Bullying is a serious issue facing youth today. On Dec. 6, 2011, the state of Michigan passed Matt's Law. This law was named after Matt Epling, a young man who was a victim of bullycide. The law gives school districts six months to develop and adopt an anti-bullying policy. As a parent, it is important to understand what is covered in your school district's policy. How is bullying addressed? Find out what type of programs or curriculum your school district is using to create a safe environment.
Bullying typically peaks in middle school. If your child tells you they are being bullied, take them seriously. But, many times they may not say anything. So, if you notice a change in their behavior or they seem to be isolating themselves, ask them what is going on. Your child may be reluctant to talk to you about being bullied, because they feel like no one can help. A child who was their friend last week may be the one bullying them this week. This change in behavior of their friend may be hard for them to understand. They may also blame themselves for being bullied.
There are three things you can do if your child tells you they are being bullied: 1. Avoid overreacting. You may want to try and "fix" things for your child, but is important that your child be part of the solution. After you have heard what your child has to say, brainstorm solutions that will allow them the opportunity to address the issue. The solutions will be more effective if your child has been part of creating them.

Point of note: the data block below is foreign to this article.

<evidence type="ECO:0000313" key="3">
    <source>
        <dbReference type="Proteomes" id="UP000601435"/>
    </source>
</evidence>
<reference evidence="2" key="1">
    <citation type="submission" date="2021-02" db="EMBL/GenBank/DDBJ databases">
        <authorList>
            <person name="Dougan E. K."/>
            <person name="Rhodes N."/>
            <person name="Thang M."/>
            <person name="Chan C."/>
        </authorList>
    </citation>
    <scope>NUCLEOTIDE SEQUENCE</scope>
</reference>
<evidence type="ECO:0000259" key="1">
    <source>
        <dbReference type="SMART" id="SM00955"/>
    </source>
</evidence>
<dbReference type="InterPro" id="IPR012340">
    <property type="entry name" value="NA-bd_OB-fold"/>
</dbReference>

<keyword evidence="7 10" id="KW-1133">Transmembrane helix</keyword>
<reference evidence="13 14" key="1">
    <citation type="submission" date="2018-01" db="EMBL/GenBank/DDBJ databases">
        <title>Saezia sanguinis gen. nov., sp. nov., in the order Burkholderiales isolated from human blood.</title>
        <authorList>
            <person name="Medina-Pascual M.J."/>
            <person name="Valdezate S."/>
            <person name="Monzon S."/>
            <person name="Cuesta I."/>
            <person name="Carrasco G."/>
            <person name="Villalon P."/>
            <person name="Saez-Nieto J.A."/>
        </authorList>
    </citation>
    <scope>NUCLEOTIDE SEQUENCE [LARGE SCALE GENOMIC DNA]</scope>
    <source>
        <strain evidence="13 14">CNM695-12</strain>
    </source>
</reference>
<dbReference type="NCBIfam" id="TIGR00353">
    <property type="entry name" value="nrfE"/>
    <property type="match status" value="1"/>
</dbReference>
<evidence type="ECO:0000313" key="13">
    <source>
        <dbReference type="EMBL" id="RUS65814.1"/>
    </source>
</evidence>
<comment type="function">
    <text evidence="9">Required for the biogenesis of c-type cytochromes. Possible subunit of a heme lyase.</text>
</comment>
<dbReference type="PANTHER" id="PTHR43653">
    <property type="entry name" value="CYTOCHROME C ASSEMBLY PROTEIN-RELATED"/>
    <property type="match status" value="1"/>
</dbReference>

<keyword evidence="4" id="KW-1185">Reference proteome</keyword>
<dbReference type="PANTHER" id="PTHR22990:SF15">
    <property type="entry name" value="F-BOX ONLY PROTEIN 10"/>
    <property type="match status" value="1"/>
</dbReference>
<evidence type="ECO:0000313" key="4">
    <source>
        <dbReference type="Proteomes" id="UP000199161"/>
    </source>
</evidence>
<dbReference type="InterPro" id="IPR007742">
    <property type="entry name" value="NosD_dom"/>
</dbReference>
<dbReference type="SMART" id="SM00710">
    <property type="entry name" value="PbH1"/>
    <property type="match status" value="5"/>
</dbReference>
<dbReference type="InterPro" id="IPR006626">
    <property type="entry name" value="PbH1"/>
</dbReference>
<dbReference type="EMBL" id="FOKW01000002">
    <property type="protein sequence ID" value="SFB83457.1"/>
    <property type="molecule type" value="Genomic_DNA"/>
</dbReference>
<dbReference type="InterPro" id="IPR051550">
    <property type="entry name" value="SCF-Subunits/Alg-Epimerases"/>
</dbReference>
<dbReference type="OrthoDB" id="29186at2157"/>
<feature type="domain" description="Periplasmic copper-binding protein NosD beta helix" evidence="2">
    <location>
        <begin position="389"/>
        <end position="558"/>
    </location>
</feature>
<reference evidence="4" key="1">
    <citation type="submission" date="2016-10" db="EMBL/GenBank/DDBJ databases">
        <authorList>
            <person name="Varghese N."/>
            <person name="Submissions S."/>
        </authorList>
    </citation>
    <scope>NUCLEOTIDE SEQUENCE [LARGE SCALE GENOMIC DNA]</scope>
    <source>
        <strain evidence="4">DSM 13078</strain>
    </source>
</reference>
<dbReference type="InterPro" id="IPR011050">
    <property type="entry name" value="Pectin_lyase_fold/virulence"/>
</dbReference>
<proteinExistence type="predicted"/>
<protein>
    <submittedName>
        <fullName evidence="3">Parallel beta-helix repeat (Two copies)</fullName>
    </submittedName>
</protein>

2. Follow through. Children need the help of a parent or an adult, because bullying many times is something they cannot stop on their own. If your child stops talking about bullying, don't assume that it has stopped. If you've decided on a strategy, ask your child how it worked out. Make sure they realize what is happening to them is not their fault. No one deserves to be bullied.
3. If you are a parent of an elementary school child, you can visit PACERKidsAgainstBullying.org, a bully prevention website. The site educates students about bully prevention and provides methods to respond to bullying situations. The site features an animated cast of characters, information, celebrity videos, webisodes, games, animation, contests and other activities. Parents and professionals will find helpful tips, intervention strategies and resources for use at home or school.
PACER also launched an animated, interactive bullying prevention website for teens. The site features student produced videos, interactive role plays, animated activities, video interviews, music, poetry and stories written by students. You can access it through the site above with the link "Site 4 Teens."
Listen to your child and engage school administrators when needed. It is important for your child to remain safe as they navigate through this difficult time.
Editor's note: This article was written by Copper Country Mental Health Institute Director Taryn Mack.